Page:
How to Become an Expert in Foreign News?
September 14, 2014 2:53 PM   Subscribe

I have been offered a somewhat prestigious job in foreign news. I have been working in other areas of journalism for the last decade, but am not particularly well versed in international news. So I am looking to bone up on, basically, the entire history of the world, all of its current political leaders/conflicts, geography, current expert thinkers/critics on regional international questions. Aside from getting a world map shower curtain, what else should I be doing?

Hello Collective Internet Brain! Thank you for your help.

I will obviously be consuming a lot of traditional journalism to prepare, so I don't need a suggestion to listen to the BBC. But I would love your suggestions on other excellent background materials. For example:

— What books should I read as good regional primers for specific areas?
— What podcasts/documentaries should I queue up on my playlists?
— What international radio or television shows should I be watching?
— What unexpected blogs/social media accounts should I be following?
— What little hacks can I build into my day (like the shower curtain) to stay smart?

Thank you!
posted by amoeba to Media & Arts (16 answers total) 40 users marked this as a favorite
I have this neat little book, the Atlas of World Affairs. I haven't read it, but it looks like something you might find useful and it's short. It's obviously out of date, but so much of this stuff has so long a backhistory, that getting that backhistory in a short book is a good idea.
posted by If only I had a penguin... at 3:07 PM on September 14, 2014 [1 favorite]

This question is insanely broad! I'd recommend subscribing to the Foreign Policy Morning Brief newsletter and the Economist's Week Ahead podcast. Do a little research on each story that is featured.
posted by bimbam at 3:15 PM on September 14, 2014

To get a survey of the issues, I'd go back and read the 2-3 page "The World This Week" section in the Economist. Start 10 years ago and read every one up to today - it won't take you that long, and will give you a good foundation for identifying what you know and where you need to spend more time getting smart.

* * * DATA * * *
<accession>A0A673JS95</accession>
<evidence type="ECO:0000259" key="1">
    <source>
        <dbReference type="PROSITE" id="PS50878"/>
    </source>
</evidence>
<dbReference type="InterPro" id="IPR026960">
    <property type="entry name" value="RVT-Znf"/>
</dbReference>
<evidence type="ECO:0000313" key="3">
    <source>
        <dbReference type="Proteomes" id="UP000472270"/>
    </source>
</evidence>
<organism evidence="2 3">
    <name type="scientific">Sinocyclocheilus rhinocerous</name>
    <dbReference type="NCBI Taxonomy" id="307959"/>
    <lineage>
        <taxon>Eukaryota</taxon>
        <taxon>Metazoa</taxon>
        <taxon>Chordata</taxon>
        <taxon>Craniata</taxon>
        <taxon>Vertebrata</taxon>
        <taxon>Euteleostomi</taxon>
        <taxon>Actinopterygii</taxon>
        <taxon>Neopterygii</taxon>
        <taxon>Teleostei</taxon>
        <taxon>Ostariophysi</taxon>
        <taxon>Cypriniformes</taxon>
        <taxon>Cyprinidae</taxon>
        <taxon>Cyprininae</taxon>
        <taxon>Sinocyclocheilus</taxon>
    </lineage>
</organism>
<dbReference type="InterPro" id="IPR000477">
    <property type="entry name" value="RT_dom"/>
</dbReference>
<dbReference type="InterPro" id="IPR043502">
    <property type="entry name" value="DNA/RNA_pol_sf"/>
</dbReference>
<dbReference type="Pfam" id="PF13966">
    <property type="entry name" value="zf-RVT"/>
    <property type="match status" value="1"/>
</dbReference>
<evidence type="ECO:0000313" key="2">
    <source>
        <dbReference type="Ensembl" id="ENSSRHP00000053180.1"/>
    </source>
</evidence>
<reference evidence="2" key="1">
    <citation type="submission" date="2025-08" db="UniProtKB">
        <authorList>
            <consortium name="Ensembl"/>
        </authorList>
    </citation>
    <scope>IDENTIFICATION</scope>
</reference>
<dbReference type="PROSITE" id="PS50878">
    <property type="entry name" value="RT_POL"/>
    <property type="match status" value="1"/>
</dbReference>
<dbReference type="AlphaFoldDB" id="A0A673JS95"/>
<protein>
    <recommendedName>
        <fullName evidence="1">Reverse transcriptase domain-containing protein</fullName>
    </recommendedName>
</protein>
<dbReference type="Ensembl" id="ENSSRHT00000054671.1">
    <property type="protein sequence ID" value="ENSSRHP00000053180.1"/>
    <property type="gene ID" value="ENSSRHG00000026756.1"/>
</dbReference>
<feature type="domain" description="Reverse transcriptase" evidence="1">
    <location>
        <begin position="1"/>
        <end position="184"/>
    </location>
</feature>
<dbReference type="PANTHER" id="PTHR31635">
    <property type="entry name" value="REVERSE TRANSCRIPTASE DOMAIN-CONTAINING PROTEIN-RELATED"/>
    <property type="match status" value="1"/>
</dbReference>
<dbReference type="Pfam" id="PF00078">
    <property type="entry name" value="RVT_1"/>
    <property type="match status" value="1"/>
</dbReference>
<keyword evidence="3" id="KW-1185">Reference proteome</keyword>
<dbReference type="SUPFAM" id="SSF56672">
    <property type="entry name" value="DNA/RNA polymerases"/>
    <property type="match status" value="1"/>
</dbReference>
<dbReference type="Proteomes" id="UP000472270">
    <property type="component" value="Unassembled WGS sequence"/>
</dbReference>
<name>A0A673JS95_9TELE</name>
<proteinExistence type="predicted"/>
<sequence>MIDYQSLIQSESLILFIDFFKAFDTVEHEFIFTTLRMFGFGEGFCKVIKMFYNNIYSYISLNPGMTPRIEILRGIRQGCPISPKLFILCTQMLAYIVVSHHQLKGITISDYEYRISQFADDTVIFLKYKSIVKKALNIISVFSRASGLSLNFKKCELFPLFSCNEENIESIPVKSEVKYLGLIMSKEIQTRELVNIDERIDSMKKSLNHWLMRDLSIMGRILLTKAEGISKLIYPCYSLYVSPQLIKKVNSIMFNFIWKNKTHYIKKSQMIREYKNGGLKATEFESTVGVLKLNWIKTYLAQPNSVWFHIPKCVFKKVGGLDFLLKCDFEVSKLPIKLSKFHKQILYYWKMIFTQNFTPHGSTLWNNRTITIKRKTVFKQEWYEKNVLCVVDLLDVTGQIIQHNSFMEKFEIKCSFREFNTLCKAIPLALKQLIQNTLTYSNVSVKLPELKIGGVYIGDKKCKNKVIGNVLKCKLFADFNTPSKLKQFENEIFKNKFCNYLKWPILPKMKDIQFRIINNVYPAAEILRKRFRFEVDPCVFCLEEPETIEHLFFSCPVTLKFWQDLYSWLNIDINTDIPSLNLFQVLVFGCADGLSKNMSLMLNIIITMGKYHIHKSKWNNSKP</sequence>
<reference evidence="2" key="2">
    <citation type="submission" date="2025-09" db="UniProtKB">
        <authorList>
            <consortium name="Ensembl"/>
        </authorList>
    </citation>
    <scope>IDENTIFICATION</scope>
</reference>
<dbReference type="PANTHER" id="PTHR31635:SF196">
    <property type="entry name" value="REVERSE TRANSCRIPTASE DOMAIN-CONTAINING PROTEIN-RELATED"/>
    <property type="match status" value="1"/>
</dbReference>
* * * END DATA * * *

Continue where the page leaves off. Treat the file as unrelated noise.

posted by NotMyselfRightNow at 3:15 PM on September 14, 2014 [4 favorites]

Best answer: Might be too obvious, but Global Voices.
posted by wintersweet at 3:15 PM on September 14, 2014 [1 favorite]

In terms of podcasts, the international hour of Diane Rehm's weekly Friday News Roundup is excellent. It's basically a roundtable where three or four journalists discuss the week's most important international news stories.
posted by dyslexictraveler at 3:15 PM on September 14, 2014

Maybe read one BBC country profile a day? These are handy, short guides that summarize each country's recent political situation.
posted by shivohum at 3:27 PM on September 14, 2014

In addition to the other suggestions here, start reading The Economist.
posted by nightrecordings at 3:38 PM on September 14, 2014

I find Vox Cards to be well-done. I spent an afternoon with the one on the Israel/Palestine conflict, and after a lifetime of having no idea what was going on, I now have a (very) basic understanding of the history.
posted by jbickers at 4:16 PM on September 14, 2014 [1 favorite]

Constant exposure to international news feeds will get you up to speed on the small stuff pretty quickly, but be prepared to do research on the fly to fill in any unexpected gaps. I remember coming back to the international desk from a months-long secondment on a local story, and finding that suddenly none of the news coming out of Papua New Guinea made sense. Turns out, there'd been an election while I was gone and I had completely missed it. That feeling of "huh, that's weird" is a good sign that you have probably missed something.